I forgot myself for a moment after the weekend and started running for a bus. I didn’t get far though - pushing off that foot felt so wrong and weak and hopeless. Thank goodness I didn’t seem to damage anything….just goes to show how daily life has overtaken my focus, I am amazed that I ‘forgot’ even for a second!

I bought myself a pair of crocs on the weekend. My friends will give me hell no doubt but I have to say, since I have been wearing them the swelling and heel pain have both been dramatically improved. The problem is the subtropical climate and plastic shoes, well, it gets a little slippery :/

Onwards and upwards!!

January 18th, 2010 at 11:01 pm | Comments & Trackbacks (1) | Permalink

Hi folks, a very happy new year to all…no doubt it will be better than the last!

Well the 1st of January marked the happy day when I could abandon ‘the boot’ and don my trusty Asics trainers. What a feeling! To be honest, on the advice of my physio I had been getting around the house in bare feet for two weeks prior to that, just wearing the boot when I ventured out, but to put a running shoe on left me with a pretty stupid grin I must admit.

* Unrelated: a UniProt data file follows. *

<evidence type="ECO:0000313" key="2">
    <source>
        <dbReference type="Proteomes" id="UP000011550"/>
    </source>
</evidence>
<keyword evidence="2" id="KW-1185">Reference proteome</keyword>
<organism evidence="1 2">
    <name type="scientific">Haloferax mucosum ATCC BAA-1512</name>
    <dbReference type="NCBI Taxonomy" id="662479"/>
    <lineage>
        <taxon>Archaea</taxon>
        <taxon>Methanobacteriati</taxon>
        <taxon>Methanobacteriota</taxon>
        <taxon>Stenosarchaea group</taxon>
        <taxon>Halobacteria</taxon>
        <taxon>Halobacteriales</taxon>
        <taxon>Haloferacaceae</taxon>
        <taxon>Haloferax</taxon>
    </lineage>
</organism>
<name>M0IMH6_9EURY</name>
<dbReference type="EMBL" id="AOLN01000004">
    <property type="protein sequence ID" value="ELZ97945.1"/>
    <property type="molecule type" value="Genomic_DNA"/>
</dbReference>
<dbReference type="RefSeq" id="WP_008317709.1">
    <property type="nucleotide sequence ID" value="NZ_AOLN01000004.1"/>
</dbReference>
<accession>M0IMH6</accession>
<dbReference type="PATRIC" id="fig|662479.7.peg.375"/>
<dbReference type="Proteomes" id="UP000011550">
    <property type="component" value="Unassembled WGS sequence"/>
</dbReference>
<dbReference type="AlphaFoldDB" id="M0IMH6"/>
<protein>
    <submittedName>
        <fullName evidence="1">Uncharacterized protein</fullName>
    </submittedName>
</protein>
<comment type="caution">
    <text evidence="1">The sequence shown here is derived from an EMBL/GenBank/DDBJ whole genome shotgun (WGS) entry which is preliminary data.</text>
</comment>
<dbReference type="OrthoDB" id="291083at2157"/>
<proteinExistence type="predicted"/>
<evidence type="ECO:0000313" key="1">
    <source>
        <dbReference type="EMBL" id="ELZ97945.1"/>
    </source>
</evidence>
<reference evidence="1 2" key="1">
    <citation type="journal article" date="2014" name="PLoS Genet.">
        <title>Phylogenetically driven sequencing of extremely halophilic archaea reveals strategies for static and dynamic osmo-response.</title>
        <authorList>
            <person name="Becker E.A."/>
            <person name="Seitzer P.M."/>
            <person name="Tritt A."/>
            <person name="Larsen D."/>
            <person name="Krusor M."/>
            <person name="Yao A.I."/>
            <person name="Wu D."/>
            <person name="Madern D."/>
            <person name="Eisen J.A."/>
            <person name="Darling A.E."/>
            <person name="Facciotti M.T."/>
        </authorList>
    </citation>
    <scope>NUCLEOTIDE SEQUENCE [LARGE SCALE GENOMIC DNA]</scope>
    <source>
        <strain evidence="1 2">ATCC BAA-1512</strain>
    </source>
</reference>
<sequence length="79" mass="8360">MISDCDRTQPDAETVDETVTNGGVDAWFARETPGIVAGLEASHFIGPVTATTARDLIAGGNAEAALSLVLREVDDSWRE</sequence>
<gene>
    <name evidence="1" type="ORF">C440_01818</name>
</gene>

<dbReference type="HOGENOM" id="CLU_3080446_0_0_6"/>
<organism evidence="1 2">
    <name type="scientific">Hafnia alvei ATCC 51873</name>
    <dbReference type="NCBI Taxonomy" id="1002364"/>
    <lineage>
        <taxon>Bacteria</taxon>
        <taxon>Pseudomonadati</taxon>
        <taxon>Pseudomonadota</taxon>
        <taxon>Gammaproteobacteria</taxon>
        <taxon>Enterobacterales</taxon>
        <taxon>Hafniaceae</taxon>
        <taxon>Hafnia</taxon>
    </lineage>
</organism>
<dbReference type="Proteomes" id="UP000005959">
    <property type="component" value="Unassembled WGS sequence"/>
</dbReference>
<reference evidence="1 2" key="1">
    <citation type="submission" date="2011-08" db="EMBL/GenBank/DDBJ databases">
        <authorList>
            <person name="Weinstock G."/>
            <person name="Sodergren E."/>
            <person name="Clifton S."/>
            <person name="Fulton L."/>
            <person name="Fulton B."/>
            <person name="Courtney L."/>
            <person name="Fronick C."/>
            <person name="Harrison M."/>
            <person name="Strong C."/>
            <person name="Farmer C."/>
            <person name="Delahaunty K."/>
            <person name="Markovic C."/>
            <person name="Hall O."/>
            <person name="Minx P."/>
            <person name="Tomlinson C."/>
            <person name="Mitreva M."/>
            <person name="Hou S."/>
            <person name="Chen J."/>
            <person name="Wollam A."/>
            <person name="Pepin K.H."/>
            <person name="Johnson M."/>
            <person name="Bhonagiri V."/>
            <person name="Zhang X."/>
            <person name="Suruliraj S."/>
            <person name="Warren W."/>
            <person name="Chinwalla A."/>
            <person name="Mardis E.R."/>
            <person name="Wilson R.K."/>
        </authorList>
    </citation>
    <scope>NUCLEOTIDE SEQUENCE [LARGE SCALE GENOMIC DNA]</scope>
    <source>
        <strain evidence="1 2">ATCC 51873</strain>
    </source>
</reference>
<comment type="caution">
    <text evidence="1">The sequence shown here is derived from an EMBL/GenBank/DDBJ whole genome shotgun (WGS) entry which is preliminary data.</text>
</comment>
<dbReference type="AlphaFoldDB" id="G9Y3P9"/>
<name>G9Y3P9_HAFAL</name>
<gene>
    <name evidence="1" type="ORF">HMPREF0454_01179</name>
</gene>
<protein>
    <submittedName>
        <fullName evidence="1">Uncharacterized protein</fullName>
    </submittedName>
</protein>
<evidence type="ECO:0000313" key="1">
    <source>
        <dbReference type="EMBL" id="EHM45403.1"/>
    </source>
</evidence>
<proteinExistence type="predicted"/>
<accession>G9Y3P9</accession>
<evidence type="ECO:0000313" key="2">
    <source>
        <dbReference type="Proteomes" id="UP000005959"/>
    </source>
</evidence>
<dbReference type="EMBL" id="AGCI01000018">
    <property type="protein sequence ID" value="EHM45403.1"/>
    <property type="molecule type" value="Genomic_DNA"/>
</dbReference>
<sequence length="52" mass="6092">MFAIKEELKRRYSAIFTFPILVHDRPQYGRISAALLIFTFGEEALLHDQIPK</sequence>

And everything is feeling great, I even managed a wee little (and VERY low impact) dance with my friends on NYE! I almost cried, I missed it so…

I have much to thank my physio for, I have been seeing him twice per week since week 2 or 3 (significant that I cannot remember!) post-op, and believe this has been absolutely of the essence to get me to this point in a short time. I am now doing single calf-raises on the reformer (set on the lightest spring and doing 30 reps), as well as squatting as deeply as I can, and balancing on my bad leg…that has gone from about 0.5 sec to easily over 10 seconds in a week. I am also doing 30 second prone planks to strengthen not only my core (which when working properly takes pressure off the AT’s) but also my toes!

The heel does get very sore after 10 or 15 minutes walking on it, and I am really trying to focus on getting the weight more evenly spread across the whole foot, and this is improving as evidenced by my much diminishing limp.

So….getting there.

I have set a goal to climb the cliffs at Kangaroo Point, which is on the Brisbane River right in the centre of the city, it’s very beautiful and they have a range of climbs…I am going to attack AT LEAST the easiest one by my next birthday, which will be exactly 365 days post-rupture. I have not climbed in years so am keen to prove to myself that I can train for that goal, and conquer it.

All the best to you all for your ongoing recoveries!

January 2nd, 2010 at 8:08 pm | Comments & Trackbacks (6) | Permalink